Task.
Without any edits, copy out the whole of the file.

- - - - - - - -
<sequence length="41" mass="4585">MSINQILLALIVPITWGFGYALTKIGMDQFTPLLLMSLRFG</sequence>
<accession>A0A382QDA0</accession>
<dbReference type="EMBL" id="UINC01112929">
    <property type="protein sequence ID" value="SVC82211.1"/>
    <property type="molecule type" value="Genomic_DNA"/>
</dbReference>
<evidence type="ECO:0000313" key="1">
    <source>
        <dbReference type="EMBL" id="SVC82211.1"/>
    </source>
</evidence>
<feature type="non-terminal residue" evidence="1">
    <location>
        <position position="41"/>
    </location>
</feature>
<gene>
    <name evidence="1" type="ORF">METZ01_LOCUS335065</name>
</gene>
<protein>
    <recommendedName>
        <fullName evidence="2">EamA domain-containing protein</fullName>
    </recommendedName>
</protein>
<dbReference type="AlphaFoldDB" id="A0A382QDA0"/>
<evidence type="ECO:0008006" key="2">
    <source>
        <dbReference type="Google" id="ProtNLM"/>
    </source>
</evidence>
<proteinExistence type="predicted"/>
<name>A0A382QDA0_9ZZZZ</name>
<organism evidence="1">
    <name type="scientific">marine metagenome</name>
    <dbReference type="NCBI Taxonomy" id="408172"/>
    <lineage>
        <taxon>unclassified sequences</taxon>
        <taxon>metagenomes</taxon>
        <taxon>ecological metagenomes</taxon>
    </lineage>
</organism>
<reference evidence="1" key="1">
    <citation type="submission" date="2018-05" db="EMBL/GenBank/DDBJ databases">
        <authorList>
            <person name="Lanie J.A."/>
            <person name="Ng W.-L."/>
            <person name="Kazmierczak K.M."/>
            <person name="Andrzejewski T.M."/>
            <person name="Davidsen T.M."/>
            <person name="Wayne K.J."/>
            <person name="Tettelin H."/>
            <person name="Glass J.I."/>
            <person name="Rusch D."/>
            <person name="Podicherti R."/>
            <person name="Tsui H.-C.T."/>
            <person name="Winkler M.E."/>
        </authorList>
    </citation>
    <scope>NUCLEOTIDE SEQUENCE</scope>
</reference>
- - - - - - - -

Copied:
<sequence length="41" mass="4585">MSINQILLALIVPITWGFGYALTKIGMDQFTPLLLMSLRFG</sequence>
<accession>A0A382QDA0</accession>
<dbReference type="EMBL" id="UINC01112929">
    <property type="protein sequence ID" value="SVC82211.1"/>
    <property type="molecule type" value="Genomic_DNA"/>
</dbReference>
<evidence type="ECO:0000313" key="1">
    <source>
        <dbReference type="EMBL" id="SVC82211.1"/>
    </source>
</evidence>
<feature type="non-terminal residue" evidence="1">
    <location>
        <position position="41"/>
    </location>
</feature>
<gene>
    <name evidence="1" type="ORF">METZ01_LOCUS335065</name>
</gene>
<protein>
    <recommendedName>
        <fullName evidence="2">EamA domain-containing protein</fullName>
    </recommendedName>
</protein>
<dbReference type="AlphaFoldDB" id="A0A382QDA0"/>
<evidence type="ECO:0008006" key="2">
    <source>
        <dbReference type="Google" id="ProtNLM"/>
    </source>
</evidence>
<proteinExistence type="predicted"/>
<name>A0A382QDA0_9ZZZZ</name>
<organism evidence="1">
    <name type="scientific">marine metagenome</name>
    <dbReference type="NCBI Taxonomy" id="408172"/>
    <lineage>
        <taxon>unclassified sequences</taxon>
        <taxon>metagenomes</taxon>
        <taxon>ecological metagenomes</taxon>
    </lineage>
</organism>
<reference evidence="1" key="1">
    <citation type="submission" date="2018-05" db="EMBL/GenBank/DDBJ databases">
        <authorList>
            <person name="Lanie J.A."/>
            <person name="Ng W.-L."/>
            <person name="Kazmierczak K.M."/>
            <person name="Andrzejewski T.M."/>
            <person name="Davidsen T.M."/>
            <person name="Wayne K.J."/>
            <person name="Tettelin H."/>
            <person name="Glass J.I."/>
            <person name="Rusch D."/>
            <person name="Podicherti R."/>
            <person name="Tsui H.-C.T."/>
            <person name="Winkler M.E."/>
        </authorList>
    </citation>
    <scope>NUCLEOTIDE SEQUENCE</scope>
</reference>